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The Strathprints institutional repository is a digital archive of University of Strathclyde research outputs.

Strathprints serves world leading Open Access research by the University of Strathclyde, including research by the Strathclyde Institute of Pharmacy and Biomedical Sciences (SIPBS), where research centres such as the Industrial Biotechnology Innovation Centre (IBioIC), the Cancer Research UK Formulation Unit, SeaBioTech and the Centre for Biophotonics are based.

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Dimensions and classes of psychosis in a population cohort : a four class, four dimension model of schizophrenia and affective psychoses

Murray, V. and McKee, I. and Miller, P.M. and Young, D. and Muir, W.J. and Pelosi, A.J. and Blackwood, D.H.R. (2005) Dimensions and classes of psychosis in a population cohort : a four class, four dimension model of schizophrenia and affective psychoses. Psychological Medicine, 35 (4). pp. 499-510. ISSN 0033-2917

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Abstract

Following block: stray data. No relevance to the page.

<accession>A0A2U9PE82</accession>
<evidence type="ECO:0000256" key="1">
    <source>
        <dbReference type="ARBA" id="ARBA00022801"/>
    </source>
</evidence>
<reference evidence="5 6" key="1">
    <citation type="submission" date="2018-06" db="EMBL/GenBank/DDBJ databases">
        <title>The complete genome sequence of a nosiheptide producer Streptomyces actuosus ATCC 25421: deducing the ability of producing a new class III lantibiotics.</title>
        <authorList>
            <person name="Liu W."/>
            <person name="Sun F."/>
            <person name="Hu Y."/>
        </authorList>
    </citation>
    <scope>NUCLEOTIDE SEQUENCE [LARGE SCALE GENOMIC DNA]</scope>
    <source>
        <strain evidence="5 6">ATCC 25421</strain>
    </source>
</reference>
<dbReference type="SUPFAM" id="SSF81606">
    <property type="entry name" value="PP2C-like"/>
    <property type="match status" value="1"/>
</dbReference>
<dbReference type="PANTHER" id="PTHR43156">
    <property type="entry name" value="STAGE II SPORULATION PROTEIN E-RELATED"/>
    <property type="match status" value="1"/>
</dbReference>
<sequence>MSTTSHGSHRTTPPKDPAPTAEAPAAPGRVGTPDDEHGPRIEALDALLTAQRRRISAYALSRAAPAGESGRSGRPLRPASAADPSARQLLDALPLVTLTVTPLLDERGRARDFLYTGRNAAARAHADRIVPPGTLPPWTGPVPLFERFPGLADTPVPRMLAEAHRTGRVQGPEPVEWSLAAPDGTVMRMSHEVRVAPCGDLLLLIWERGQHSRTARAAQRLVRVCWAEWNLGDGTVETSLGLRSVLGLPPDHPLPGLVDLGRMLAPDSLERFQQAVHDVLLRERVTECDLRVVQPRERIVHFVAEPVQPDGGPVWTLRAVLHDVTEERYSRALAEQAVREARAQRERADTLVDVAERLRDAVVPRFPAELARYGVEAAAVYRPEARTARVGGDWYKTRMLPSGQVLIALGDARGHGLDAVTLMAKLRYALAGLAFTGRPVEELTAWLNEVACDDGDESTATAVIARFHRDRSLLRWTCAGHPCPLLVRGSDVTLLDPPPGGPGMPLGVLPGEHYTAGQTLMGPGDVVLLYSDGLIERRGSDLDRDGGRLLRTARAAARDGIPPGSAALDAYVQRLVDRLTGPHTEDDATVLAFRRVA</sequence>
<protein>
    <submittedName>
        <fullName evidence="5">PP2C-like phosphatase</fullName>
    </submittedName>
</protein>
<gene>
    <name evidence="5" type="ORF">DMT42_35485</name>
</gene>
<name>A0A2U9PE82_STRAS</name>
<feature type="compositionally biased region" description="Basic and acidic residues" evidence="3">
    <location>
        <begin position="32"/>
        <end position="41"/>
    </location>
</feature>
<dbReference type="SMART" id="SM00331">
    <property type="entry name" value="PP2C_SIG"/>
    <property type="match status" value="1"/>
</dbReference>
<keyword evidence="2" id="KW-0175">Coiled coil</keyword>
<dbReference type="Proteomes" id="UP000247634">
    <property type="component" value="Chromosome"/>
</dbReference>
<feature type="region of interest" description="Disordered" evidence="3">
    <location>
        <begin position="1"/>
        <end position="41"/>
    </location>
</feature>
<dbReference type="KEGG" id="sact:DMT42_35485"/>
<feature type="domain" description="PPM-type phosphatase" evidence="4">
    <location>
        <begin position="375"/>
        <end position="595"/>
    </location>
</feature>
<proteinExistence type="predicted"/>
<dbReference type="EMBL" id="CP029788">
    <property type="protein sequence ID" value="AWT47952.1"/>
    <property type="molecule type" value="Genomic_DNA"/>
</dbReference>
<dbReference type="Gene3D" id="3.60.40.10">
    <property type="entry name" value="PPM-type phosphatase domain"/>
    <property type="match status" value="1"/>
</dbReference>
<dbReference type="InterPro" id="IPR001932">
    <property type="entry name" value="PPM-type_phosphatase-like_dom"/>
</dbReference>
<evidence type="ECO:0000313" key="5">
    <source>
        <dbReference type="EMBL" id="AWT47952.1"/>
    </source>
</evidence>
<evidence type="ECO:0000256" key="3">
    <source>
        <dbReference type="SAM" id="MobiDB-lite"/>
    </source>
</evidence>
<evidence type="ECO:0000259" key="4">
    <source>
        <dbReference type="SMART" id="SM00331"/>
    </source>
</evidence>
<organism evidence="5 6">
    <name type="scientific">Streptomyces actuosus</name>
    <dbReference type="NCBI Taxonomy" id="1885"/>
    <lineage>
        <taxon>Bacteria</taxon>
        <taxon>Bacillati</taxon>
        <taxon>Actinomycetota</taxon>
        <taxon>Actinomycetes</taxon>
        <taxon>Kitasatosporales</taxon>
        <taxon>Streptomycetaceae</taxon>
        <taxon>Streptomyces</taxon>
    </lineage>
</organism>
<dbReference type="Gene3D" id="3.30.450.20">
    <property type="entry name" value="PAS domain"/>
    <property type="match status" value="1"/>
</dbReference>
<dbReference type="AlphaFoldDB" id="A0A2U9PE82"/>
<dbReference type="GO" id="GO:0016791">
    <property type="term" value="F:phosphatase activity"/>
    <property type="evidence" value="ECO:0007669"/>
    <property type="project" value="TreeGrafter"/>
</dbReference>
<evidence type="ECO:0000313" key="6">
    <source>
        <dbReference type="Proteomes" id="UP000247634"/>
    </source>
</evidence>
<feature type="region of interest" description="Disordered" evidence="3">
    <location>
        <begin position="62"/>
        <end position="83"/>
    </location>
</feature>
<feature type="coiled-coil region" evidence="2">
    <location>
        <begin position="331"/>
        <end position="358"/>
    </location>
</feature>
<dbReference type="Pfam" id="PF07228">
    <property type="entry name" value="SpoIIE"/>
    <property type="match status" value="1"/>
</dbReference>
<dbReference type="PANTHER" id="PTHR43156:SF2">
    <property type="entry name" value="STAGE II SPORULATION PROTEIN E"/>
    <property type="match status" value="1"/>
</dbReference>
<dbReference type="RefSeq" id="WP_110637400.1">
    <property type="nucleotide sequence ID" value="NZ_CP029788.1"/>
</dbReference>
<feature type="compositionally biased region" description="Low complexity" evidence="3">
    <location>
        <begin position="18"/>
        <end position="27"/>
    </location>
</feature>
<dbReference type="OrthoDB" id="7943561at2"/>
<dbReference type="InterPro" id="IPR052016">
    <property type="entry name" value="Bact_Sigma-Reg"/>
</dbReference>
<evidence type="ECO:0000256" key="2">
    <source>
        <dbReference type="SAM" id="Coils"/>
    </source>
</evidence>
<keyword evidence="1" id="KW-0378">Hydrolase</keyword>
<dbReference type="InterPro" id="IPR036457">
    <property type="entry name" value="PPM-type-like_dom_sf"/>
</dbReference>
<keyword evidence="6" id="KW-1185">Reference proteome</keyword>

Background. Classification of psychosis lacks a biological basis and current diagnostic categories may obscure underlying continuities. Data reduction methods of symptom profiles within a population-based cohort of people with a wide range of affective and non-affective psychoses may permit an empirical classification of psychosis. Method. OPCRIT (operational criteria) analysis was performed on 387 adults aged 18-65 years in an attempted ascertainment of all patients with psychosis from a geographical area with a stable population. The data were analysed firstly using principal components analysis with varimax rotation to identify factors, and secondly to establish latent classes. Information relating to key variables known to be of relevance in schizophrenia was coded blind to the establishment of the classes and dimensions. Results. Striking correspondence was obtained between the two methods. The four dimensions emerging were labelled 'depression', 'reality distortion', 'mania' and 'disorganization'. Latent classes identified were 'depression', 'bipolar', 'reality distortion/depression' and 'disorganization'. The latent classes corresponded well with DSM-III-R diagnoses, but also revealed groupings usually obscured by diagnostic boundaries. The latent classes differed on gender ratio, fertility, age of onset and self-harming behaviour, but not on substance misuse or season of birth. Conclusions. Both dimensional and categorical approaches are useful in tapping the latent constructs underlying psychosis. Broad agreement with other similar studies suggests such findings could represent discrete pathological conditions. The four classes described appear meaningful, and suggest that the term non-affective psychosis should be reserved for the disorganization class, which represents only a subgroup of those with schizophrenia.